Section 17

Perquisites and its valuation

Estimation of income under the head “Salaries”

Income chargeable under the head “Salaries”. - (1) The following income shall be chargeable to income-tax under the head “Salaries” :

  (a)  any salary due from an employer or a former employer to an assessee in the previous year, whether paid or not;

  (b)  any salary paid or allowed to him in the previous year by or on behalf of an employer or a former employer though not due or before it became due to him;

  (c)  any arrears of salary paid or allowed to him in the previous year by or on behalf of an employer or a former employer, if not charged to income-tax for any earlier previous year.

(2) For the removal of doubts, it is clarified that where any salary paid in advance is included in the total income of any person for any previous year it shall not be included again in the total income of the person when the salary becomes due. Any salary, bonus, commission or remuneration, by whatever name called, due to, or received by, a partner of a firm from the firm shall not be regarded as “Salary”.

Definition of salary :

(3) “Salary” includes wages, fees, commissions, perquisites, profits in lieu of, or, in addition to salary, advance of salary, annuity or pension, gratuity, payments in respect of encashment of leave, etc. It also includes the annual accretion to the employee’s account in a recognized provident fund to the extent it is chargeable to tax under rule 6 of Part A of the Fourth Schedule of the Income-tax Act. Contributions made by the employer to the account of the employee in a recognized provident fund in excess of 12% of the salary of the employee, along with interest applicable, shall be included in the income of the assessee for the previous year. Any contribution made by the Central Government to the account of the employee under the New Pension Scheme as notified vide Notification No. F. No. 5/ 7/2003- ECB & PR, dated 22-12-2003 (copy enclosed as Annexure-VA) and referred to in section 80CCD [para 5.4(2) of this Circular] shall also be included in the salary income. Other items included in salary, profits in lieu of salary and perquisites are described in section 17 of the Income-tax Act. The scope of the term “profits in lieu of salary” has been amended so as not to include interest on contributions or any sum received under a Keyman insurance policy including the sum allocated by way of bonus on such policy. For the purposes of this sub-clause, the expression Keyman insurance policy shall have the meaning assigned to it in clause (10D) of section 10. It may be noted that, since salary includes pensions, tax at source would have to be deducted from pension also, if otherwise called for. However, no tax is required to be deducted from the commuted portion of pension as explained in clause (3) of para 5.2 of this Circular.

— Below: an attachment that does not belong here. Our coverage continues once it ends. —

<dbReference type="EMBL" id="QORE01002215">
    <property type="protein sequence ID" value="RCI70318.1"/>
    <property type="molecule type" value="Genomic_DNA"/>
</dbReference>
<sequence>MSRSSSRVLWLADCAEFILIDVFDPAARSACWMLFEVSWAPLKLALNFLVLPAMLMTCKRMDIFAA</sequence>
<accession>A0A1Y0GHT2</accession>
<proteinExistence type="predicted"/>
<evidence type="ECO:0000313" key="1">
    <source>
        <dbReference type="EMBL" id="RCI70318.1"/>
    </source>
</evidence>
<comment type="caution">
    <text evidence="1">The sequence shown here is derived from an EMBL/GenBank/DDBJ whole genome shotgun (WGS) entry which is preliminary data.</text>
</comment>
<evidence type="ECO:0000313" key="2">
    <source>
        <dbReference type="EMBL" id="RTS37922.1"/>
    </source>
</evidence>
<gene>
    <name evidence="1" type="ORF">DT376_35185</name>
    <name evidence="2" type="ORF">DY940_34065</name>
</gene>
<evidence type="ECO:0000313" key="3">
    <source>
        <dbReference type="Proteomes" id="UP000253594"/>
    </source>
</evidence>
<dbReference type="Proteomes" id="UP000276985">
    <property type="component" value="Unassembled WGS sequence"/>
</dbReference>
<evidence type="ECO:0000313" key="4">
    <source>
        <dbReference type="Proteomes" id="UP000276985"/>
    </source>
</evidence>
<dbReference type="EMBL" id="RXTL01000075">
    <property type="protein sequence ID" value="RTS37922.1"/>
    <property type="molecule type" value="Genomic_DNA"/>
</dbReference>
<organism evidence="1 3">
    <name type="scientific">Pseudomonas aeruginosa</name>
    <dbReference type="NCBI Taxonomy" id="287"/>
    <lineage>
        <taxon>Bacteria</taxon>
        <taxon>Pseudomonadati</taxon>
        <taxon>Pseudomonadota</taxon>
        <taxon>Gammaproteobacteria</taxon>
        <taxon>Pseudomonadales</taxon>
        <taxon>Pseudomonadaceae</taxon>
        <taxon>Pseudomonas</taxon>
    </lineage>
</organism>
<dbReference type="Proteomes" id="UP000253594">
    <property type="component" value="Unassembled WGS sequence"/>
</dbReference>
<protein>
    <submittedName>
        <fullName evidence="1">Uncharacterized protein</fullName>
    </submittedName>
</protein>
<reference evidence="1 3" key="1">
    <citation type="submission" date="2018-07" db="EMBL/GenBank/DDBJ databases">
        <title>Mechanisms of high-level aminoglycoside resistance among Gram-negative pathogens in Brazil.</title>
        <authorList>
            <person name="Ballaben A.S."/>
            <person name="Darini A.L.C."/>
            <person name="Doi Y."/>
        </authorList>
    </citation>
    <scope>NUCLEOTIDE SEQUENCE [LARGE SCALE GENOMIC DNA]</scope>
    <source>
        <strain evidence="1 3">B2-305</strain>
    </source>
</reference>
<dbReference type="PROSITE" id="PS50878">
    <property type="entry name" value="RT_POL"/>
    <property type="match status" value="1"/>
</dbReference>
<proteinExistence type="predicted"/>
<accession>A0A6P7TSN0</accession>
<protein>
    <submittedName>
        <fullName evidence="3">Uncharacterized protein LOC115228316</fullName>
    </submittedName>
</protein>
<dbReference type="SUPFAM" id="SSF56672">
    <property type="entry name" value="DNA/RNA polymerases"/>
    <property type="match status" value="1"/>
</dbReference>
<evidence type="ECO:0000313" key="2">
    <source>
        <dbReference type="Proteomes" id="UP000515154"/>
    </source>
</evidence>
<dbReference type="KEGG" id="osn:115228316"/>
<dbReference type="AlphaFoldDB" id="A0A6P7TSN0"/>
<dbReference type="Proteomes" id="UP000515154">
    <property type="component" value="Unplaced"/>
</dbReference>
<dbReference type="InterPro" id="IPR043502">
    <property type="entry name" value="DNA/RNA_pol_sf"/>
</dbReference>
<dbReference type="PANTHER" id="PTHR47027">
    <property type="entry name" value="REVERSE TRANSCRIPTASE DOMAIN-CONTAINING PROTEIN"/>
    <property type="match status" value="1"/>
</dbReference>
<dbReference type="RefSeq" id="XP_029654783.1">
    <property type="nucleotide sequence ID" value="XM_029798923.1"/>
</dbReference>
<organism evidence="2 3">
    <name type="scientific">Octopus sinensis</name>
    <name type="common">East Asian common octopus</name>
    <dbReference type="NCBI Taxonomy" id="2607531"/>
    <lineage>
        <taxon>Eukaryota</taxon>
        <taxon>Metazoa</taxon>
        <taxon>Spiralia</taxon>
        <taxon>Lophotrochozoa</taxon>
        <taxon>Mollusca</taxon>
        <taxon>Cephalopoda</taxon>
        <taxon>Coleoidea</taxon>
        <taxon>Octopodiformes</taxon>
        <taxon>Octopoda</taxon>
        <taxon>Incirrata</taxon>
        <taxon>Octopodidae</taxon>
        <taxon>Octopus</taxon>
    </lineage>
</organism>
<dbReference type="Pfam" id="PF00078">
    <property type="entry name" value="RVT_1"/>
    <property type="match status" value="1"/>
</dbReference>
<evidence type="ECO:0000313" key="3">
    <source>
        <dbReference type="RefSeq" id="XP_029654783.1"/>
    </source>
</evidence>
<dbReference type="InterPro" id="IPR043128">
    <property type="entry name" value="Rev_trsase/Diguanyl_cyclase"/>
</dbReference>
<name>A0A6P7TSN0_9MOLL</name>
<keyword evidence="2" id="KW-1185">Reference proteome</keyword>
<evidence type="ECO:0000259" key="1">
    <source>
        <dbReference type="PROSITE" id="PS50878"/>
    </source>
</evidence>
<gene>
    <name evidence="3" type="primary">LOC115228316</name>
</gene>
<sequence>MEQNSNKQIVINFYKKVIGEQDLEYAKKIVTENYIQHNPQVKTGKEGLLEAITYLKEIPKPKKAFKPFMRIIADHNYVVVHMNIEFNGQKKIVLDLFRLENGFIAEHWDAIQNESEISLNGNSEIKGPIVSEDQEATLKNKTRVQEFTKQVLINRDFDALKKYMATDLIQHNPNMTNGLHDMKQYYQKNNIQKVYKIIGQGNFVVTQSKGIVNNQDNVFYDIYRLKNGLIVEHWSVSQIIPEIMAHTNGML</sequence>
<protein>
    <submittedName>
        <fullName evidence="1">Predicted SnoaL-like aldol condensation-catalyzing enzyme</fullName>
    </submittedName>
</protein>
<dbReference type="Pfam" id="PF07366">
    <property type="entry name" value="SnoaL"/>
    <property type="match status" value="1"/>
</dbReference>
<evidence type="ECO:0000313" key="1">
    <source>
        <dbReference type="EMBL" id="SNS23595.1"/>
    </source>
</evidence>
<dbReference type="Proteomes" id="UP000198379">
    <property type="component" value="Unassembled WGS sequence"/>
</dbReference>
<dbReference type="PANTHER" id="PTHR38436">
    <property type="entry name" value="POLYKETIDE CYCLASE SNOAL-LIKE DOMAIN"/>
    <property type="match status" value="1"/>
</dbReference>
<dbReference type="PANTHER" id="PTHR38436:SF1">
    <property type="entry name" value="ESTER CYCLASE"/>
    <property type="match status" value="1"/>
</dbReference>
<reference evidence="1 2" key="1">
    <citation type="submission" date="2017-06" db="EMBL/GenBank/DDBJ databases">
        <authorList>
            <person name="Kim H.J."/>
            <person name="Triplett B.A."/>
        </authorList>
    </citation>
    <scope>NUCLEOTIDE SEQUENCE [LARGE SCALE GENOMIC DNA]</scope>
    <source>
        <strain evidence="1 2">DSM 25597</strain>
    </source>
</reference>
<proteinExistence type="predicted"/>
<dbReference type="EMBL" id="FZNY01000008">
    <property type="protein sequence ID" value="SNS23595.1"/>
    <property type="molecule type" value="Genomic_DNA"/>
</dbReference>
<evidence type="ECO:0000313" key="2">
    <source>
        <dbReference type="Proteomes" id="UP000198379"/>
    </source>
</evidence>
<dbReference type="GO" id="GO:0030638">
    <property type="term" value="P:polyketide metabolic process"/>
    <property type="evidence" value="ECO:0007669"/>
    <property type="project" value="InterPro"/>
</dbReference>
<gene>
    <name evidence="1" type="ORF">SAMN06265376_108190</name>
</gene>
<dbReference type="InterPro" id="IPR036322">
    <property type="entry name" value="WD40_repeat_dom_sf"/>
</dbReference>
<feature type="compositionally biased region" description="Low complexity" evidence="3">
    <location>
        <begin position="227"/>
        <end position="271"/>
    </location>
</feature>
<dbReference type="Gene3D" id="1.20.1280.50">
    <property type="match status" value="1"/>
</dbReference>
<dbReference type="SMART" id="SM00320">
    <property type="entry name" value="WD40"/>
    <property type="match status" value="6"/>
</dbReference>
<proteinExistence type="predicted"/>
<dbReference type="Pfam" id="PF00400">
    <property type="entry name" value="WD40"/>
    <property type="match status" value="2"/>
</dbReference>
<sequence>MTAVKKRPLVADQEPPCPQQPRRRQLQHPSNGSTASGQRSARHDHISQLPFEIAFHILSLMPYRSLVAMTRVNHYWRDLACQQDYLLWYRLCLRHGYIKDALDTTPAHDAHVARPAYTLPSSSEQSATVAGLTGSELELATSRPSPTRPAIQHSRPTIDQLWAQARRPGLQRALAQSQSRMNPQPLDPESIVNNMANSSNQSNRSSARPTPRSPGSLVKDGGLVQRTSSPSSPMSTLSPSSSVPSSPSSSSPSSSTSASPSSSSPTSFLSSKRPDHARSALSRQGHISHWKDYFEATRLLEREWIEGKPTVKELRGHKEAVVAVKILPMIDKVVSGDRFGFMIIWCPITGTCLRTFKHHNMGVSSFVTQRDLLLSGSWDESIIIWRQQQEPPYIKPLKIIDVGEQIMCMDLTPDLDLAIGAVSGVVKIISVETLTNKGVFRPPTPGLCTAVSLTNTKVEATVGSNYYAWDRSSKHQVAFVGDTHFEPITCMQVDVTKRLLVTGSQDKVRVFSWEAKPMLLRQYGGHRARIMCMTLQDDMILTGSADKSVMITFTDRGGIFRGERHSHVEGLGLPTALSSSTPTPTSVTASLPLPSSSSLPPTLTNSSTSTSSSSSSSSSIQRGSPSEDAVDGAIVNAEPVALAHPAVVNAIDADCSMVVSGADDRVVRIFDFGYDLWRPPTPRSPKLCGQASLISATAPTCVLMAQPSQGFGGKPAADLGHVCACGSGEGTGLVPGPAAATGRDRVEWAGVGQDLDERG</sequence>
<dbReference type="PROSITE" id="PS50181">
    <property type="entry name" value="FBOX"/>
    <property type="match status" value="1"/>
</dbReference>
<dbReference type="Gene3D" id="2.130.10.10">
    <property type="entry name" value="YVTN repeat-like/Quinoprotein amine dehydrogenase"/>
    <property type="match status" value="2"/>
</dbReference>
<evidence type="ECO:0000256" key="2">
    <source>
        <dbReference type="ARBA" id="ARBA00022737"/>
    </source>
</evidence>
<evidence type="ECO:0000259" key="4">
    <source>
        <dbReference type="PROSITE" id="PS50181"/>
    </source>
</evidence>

(4) Section 17 defines the terms “salary”, “perquisite” and “profits in lieu of salary”.

Perquisite includes :

  (a)  The value of rent free accommodation provided to the employee by his employer;

  (b)  The value of any concession in the matter of rent in respect of any accommodation provided to the employee by his employer;

  (c)  The value of any benefit or amenity granted or provided free of cost or at concessional rate in any of the following cases:

  (i)  By a company to an employee who is a director of such company;

(ii)  By a company to an employee who has a substantial interest in the company;

(iii)  By an employer (including a company) to an employee, who is not covered by (i) or (ii) above and whose income under the head “Salaries” (whether due from or paid or allowed by one or more employers), exclusive of the value of all benefits and amenities not provided by way of monetary payment, exceeds Rs. 50,000.

The rules relating to valuation of such benefits and amenities have been prescribed in rule 3. It is further provided that ‘profits in lieu of salary’ shall include amounts received in lump sum or otherwise, prior to employment or after cessation of employment for the purposes of taxation. The rules for valuation of perquisite are as under :—

I. Accommodation - For purpose of valuation of the perquisite of unfurnished accommodation, all employees are divided into two categories: (i) Central Govt. & State Govt. employees; and (ii) Others.

For employees of the Central and State Government the value of perquisite shall be equal to the licence fee charged for such accommodation as reduced by the rent actually paid by the employee.

For all others, i.e., those salaried taxpayers not in employment of the Central Government and the State Government, the valuation of perquisite in respect of accommodation would be at prescribed rates. The rate is 10% of ‘salary’ in cities having population exceeding four lakhs as per the 1991 census. For other places, the perquisite value would be 7.5% of salary.